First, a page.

Study your flashcards anywhere!

Download the official Cram app for free >

  • Shuffle
    Toggle On
    Toggle Off
  • Alphabetize
    Toggle On
    Toggle Off
  • Front First
    Toggle On
    Toggle Off
  • Both Sides
    Toggle On
    Toggle Off
  • Read
    Toggle On
    Toggle Off

How to study your flashcards.

Right/Left arrow keys: Navigate between flashcards.right arrow keyleft arrow key

Up/Down arrow keys: Flip the card between the front and back.down keyup key

H key: Show hint (3rd side).h key

A key: Read text to speech.a key


Play button


Play button




Click to flip

61 Cards in this Set

  • Front
  • Back
Adolf Hilter was appointed Chancellor of Germany on what date?
January 30, 1933
What happened on August 17, 1933
Haavara agreement concluded
On what date did the Jews organizations meeting in Geneva call for worldwide boycott of German products?
September 8, 1933
Upon the death of German President Hindenburg, Hilter became sole leader of Germany. What date did this happen?
August 2, 1934
On this date, Nuremberg Laws were proclaimed?
September 15, 1935
What happened on March 13, 1938?
Germany annexes Austria.
What took place on July 5-15 in 1938?
Evian Conference
"Kirstallnacht" or the night of Broken Glass happened on what date?
November 9-10 in 1938
Germany invade Poland, conquering the country within a month, on what date?
September 1, 1939
When was the first ghetto established?
November 28, 1939
On June 22, 1940 what happened?
France signs an armistice with Germany and leaves war
On November 15 of 1940?
Warsaw Ghetto sealed
June 22, 1941
Germany invades the soviet union
First mass killing of soviet jews
June 23, 1941
Goring orders Heydrich to arrange 'final solution of the Jewish question.
July 31, 1941
Wannsee conderence
January 20,1942
march 1942
First Killing of jews by gas at sobibor, belzec, and birkenuau
German defeats at El-Alamein and Stalinggrad; titd of war turns
November 1942
April 19-May 8 1943
Warsaw ghetto uprising
Allied invasion of Normandy
June 6, 1943
Auschwitz evacuated; prisoners begin death march
january 17, 1945
May 8, 1945
Germany surrenders
Nazi term referring to habitual criminal, vagrants, and beggars. Believing that criminality and vagrancy were hereditary, the Nazi regime incarcerated and aterilised many whom they branded 'asocial' without reference to any specific crime.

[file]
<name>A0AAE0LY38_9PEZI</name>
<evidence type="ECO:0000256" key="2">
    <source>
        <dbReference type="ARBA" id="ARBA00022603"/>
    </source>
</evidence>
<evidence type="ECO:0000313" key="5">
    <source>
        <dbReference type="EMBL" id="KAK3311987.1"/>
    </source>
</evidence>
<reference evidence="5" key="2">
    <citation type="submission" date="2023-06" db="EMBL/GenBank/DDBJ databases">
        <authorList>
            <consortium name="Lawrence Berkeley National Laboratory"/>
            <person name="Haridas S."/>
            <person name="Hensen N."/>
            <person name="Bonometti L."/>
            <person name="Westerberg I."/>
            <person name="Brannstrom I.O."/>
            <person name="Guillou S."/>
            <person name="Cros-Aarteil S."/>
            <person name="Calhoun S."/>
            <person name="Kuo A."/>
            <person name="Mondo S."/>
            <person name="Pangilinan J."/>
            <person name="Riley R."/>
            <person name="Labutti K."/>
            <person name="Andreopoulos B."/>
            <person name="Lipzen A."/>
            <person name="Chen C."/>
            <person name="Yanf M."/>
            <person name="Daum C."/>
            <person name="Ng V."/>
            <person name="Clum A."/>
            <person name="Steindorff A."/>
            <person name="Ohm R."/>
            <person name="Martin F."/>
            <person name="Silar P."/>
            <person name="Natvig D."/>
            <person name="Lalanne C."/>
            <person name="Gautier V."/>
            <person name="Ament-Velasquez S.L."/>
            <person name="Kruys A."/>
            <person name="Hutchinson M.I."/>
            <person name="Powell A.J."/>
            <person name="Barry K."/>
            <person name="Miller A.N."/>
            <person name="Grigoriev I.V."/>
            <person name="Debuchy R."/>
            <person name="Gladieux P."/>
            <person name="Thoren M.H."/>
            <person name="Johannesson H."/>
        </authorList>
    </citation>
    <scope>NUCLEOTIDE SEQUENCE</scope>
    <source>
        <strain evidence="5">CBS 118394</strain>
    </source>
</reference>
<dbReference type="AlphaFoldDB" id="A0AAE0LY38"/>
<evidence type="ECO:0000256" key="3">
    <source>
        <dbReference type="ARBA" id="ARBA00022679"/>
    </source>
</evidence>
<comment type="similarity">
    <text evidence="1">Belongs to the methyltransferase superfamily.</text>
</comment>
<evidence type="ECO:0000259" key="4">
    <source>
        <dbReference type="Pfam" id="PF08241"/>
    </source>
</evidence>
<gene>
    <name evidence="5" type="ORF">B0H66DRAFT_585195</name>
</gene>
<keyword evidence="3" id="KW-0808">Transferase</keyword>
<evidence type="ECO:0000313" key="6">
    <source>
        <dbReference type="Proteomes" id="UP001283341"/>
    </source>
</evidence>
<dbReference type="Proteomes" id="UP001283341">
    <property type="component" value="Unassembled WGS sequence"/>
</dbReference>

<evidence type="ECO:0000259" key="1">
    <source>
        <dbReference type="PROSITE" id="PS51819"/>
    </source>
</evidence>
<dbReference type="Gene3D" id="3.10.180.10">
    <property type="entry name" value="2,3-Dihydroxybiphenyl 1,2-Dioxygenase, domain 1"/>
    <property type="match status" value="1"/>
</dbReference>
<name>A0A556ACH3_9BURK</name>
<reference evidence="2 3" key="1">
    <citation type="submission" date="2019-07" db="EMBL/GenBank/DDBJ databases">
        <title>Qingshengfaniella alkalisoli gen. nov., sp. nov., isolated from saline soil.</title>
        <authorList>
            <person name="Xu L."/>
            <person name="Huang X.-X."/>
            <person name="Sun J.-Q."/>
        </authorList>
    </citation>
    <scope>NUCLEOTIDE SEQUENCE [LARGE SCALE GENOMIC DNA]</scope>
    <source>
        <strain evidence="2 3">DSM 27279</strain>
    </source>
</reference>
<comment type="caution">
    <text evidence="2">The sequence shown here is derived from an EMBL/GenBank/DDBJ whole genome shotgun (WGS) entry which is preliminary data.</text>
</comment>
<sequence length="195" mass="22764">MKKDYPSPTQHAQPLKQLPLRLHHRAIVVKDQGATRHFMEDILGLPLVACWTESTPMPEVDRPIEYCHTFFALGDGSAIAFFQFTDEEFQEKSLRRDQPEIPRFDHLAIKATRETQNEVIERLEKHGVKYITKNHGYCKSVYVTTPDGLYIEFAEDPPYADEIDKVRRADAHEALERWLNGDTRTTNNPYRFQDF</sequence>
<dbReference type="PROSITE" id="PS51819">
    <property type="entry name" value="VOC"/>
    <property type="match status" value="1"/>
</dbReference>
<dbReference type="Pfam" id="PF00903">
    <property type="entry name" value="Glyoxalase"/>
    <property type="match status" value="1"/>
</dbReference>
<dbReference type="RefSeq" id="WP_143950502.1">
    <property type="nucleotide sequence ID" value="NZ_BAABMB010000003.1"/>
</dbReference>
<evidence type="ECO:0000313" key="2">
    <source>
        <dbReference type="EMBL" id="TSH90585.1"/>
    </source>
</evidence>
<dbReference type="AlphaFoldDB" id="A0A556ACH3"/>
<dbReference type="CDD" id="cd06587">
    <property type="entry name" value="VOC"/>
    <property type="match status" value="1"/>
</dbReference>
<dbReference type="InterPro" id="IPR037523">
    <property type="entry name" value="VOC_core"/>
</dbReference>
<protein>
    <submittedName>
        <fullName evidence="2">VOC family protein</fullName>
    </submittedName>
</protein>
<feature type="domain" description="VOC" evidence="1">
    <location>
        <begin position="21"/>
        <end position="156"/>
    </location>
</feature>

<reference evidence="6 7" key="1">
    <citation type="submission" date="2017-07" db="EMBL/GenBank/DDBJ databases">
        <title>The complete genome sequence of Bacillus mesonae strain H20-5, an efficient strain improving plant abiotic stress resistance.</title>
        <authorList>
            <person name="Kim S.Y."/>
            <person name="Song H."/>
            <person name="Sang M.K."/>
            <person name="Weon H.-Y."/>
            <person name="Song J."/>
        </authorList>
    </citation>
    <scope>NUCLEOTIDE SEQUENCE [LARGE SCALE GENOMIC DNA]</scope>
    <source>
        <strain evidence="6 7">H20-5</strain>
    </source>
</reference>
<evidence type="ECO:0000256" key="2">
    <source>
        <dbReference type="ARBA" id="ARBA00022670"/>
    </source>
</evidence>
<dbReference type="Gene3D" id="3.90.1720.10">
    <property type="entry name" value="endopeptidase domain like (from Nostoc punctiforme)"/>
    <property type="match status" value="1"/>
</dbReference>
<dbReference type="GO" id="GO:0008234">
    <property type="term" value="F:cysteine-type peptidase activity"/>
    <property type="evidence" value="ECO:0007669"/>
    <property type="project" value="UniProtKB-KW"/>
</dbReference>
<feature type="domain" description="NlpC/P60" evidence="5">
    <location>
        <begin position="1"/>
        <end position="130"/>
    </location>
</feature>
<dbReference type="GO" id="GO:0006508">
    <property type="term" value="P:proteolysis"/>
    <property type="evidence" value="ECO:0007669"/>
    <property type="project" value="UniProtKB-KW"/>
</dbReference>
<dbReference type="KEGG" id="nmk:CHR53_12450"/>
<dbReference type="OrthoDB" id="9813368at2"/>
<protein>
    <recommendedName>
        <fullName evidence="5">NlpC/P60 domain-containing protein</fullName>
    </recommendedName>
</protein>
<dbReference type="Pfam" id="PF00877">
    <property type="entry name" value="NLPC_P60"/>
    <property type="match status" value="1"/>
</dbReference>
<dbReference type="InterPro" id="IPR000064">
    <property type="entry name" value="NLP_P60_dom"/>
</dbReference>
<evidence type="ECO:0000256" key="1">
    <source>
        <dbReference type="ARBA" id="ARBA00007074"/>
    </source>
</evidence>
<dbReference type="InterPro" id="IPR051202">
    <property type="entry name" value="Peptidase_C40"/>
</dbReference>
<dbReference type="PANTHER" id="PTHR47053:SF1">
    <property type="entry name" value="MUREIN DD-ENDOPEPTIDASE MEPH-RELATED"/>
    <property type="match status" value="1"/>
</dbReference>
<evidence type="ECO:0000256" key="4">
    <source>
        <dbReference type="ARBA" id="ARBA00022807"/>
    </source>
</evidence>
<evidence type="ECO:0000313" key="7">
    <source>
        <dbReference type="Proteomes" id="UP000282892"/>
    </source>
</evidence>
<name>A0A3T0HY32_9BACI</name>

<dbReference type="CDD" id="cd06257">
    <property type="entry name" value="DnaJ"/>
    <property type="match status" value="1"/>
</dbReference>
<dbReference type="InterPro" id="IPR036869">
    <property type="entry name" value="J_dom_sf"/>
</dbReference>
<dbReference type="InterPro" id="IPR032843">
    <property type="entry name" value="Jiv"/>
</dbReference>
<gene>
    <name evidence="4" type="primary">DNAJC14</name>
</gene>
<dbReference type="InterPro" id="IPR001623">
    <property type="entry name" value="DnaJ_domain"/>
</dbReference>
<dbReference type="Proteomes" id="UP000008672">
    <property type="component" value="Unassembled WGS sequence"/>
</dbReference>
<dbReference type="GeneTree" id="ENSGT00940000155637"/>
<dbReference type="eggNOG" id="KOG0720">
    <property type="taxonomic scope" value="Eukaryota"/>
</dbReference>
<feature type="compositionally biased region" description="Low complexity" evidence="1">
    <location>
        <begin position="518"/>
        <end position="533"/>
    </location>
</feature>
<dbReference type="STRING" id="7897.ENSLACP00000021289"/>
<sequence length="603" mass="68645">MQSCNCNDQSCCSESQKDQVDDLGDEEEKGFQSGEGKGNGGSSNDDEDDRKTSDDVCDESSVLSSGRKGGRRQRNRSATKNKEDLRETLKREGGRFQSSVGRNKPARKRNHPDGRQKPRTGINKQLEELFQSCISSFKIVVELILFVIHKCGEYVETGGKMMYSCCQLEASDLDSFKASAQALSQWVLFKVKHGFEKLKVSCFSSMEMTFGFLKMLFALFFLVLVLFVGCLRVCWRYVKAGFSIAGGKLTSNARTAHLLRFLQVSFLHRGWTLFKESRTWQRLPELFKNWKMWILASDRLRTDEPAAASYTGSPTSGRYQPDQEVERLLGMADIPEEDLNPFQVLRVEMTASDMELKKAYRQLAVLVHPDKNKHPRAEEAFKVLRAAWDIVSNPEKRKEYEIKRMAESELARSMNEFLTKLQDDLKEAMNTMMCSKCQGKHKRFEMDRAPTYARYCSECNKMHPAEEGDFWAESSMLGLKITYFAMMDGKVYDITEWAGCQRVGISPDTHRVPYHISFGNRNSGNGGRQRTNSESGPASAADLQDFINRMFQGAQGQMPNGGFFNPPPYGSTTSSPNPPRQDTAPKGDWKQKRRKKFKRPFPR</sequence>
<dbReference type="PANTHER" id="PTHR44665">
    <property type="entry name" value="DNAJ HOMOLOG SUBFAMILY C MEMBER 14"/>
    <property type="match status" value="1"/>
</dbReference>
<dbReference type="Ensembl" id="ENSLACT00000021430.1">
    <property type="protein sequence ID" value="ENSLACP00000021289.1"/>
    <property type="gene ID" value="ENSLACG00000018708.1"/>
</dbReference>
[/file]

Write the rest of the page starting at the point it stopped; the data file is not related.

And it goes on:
German camp complex near the town of Oświęcim,in occupied Poland, 50 km west of Kraków. The main camp (Aushwitz I) was opened in June 1940 to house Polish prisoners. A large satellite camp, Birkenau (Auschwitz II), was built in late 1941, and a labour camp in the nearby village of Monowice (Monowitz or Aushwitz III) was operated by I-G Farben chemical concern form MAy 1942. The Auschwitz complex became the largest and most notorious of all Nazi camps. Because almost 1.5 million Jew were put to death in the killing centre at Bikenau, Auschwitz has become a primary symbol of the Holocaust.
Bermuda Conference
Anglo-American conference on refugees held on the Caribbean island of Bermuda on April 19-30, 1943. It marked mostly by disagreements between the parties and the fear that concerted action to rescue Jews form Nazi-controlled Europe would interfere with the Allied war effort. The only substantive decision taken was to extend the mandate of the Intergovernmental Committee on Refugees that had beeen established at the Evian Conference of 1938.
Satellite camp of Auschwitz, Know also a Auschwitz II, about 3 km form the main Auschwitz camp. Is also functioned as the largest of the Nazi killing centres: almost 1.5 Million Jews, 16,000 Soviet prisoners of war, and 20,000 Gypsies were killed there between January 1942 and November 1944. It was the primary killing centre to which non-Polish, non-Soviet Jews were deported.
The first Nazi killing centre. Located about 50 km west of Łódź, it employed sealed lorries for killing Jews by asphyxiation from exhaust fumes. Between December 1941 and March 1943 320,000 people were murdered there, mainly Jews from western Poland.
Concentration camps
Camps employed for Incarcerating political prisoners 'asocial', and other deemed undesirable by the Third Reich because of their beliefs, behavaiour, or presumed racial inferioity. They were not killing cantres of the type used for mass murder of Jews (although concentration camps were located next to the killing centres at Auschwitz and Majdanek).
Death March
Forced marches of prisoners over long distances, accompanied by brutal treatment. The term is most commonly applied to the march of prisoners from labour and labour and concentration camp east of Berlin during the frist four months of 1945, in flight from the advancing Soviet army.
(1906-62) SS offical, central architect of German murder programme. In 1938-39 he headed the Central Offices for Jewish Emigration in Vienna and Prague. Later he was appointed head of Jewish affairs for the RSHA. HE supervised the logistics of deporting Jews from throughout Europe to the Killing centres.
Eichmann, Adolf
Special task forces under SS supervision, deployed first in Poland and later in the Soviet Union for eliminating potential resistance to German rule. During the Invasion of the Soviet Union in 1941, they bore a major part of the responsibility for carrying out mass shooting of Jews.
International conference on refugees, July 1938. Represn=entatives of 32 countries came together in an effort to coordinate plans to absorb Jewish and other refugees from Germany. The conference established the Intergovernmental Committee on Refugees, but it generated virtually no practical results.